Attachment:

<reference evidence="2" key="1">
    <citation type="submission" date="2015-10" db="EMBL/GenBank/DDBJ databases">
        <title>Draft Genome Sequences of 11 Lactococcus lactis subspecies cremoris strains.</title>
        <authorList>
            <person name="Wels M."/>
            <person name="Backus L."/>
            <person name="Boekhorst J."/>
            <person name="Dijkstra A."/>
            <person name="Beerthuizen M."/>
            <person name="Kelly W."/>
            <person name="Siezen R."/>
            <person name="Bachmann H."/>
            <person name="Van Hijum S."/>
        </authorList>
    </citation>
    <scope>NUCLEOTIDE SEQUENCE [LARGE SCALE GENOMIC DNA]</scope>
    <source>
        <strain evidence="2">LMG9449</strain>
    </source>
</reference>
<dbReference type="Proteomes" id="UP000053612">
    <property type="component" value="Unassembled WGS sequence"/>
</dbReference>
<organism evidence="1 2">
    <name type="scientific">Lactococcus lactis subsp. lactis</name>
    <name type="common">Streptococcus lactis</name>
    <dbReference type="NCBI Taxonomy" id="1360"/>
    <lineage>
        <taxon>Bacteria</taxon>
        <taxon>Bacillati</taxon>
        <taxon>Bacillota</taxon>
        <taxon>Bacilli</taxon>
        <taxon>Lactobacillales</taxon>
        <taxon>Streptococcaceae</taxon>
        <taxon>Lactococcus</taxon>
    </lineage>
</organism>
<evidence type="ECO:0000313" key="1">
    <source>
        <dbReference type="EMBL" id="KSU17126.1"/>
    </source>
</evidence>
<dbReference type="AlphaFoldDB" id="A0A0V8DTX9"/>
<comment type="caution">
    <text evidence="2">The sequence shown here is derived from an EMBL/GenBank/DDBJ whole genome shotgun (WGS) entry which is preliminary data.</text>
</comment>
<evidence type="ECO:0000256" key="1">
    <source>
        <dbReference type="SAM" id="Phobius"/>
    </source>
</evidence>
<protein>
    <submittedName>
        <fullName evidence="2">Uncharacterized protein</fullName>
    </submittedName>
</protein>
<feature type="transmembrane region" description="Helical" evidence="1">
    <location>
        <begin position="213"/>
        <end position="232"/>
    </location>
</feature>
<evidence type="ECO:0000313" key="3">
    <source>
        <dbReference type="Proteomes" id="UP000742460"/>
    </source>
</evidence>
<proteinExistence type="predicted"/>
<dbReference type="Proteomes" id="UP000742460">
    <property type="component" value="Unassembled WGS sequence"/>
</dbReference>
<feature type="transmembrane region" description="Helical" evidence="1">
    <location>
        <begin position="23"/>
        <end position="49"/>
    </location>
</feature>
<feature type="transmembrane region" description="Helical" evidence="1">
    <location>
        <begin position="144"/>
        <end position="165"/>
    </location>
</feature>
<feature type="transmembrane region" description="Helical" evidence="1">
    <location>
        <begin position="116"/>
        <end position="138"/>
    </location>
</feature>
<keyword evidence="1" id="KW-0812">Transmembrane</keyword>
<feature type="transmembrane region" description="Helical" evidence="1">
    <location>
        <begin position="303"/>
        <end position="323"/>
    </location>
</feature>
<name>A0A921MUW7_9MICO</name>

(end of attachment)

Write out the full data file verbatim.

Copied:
<reference evidence="2" key="1">
    <citation type="submission" date="2015-10" db="EMBL/GenBank/DDBJ databases">
        <title>Draft Genome Sequences of 11 Lactococcus lactis subspecies cremoris strains.</title>
        <authorList>
            <person name="Wels M."/>
            <person name="Backus L."/>
            <person name="Boekhorst J."/>
            <person name="Dijkstra A."/>
            <person name="Beerthuizen M."/>
            <person name="Kelly W."/>
            <person name="Siezen R."/>
            <person name="Bachmann H."/>
            <person name="Van Hijum S."/>
        </authorList>
    </citation>
    <scope>NUCLEOTIDE SEQUENCE [LARGE SCALE GENOMIC DNA]</scope>
    <source>
        <strain evidence="2">LMG9449</strain>
    </source>
</reference>
<dbReference type="Proteomes" id="UP000053612">
    <property type="component" value="Unassembled WGS sequence"/>
</dbReference>
<organism evidence="1 2">
    <name type="scientific">Lactococcus lactis subsp. lactis</name>
    <name type="common">Streptococcus lactis</name>
    <dbReference type="NCBI Taxonomy" id="1360"/>
    <lineage>
        <taxon>Bacteria</taxon>
        <taxon>Bacillati</taxon>
        <taxon>Bacillota</taxon>
        <taxon>Bacilli</taxon>
        <taxon>Lactobacillales</taxon>
        <taxon>Streptococcaceae</taxon>
        <taxon>Lactococcus</taxon>
    </lineage>
</organism>
<evidence type="ECO:0000313" key="1">
    <source>
        <dbReference type="EMBL" id="KSU17126.1"/>
    </source>
</evidence>
<dbReference type="AlphaFoldDB" id="A0A0V8DTX9"/>
<comment type="caution">
    <text evidence="2">The sequence shown here is derived from an EMBL/GenBank/DDBJ whole genome shotgun (WGS) entry which is preliminary data.</text>
</comment>
<evidence type="ECO:0000256" key="1">
    <source>
        <dbReference type="SAM" id="Phobius"/>
    </source>
</evidence>
<protein>
    <submittedName>
        <fullName evidence="2">Uncharacterized protein</fullName>
    </submittedName>
</protein>
<feature type="transmembrane region" description="Helical" evidence="1">
    <location>
        <begin position="213"/>
        <end position="232"/>
    </location>
</feature>
<evidence type="ECO:0000313" key="3">
    <source>
        <dbReference type="Proteomes" id="UP000742460"/>
    </source>
</evidence>
<proteinExistence type="predicted"/>
<dbReference type="Proteomes" id="UP000742460">
    <property type="component" value="Unassembled WGS sequence"/>
</dbReference>
<feature type="transmembrane region" description="Helical" evidence="1">
    <location>
        <begin position="23"/>
        <end position="49"/>
    </location>
</feature>
<feature type="transmembrane region" description="Helical" evidence="1">
    <location>
        <begin position="144"/>
        <end position="165"/>
    </location>
</feature>
<feature type="transmembrane region" description="Helical" evidence="1">
    <location>
        <begin position="116"/>
        <end position="138"/>
    </location>
</feature>
<keyword evidence="1" id="KW-0812">Transmembrane</keyword>
<feature type="transmembrane region" description="Helical" evidence="1">
    <location>
        <begin position="303"/>
        <end position="323"/>
    </location>
</feature>
<name>A0A921MUW7_9MICO</name>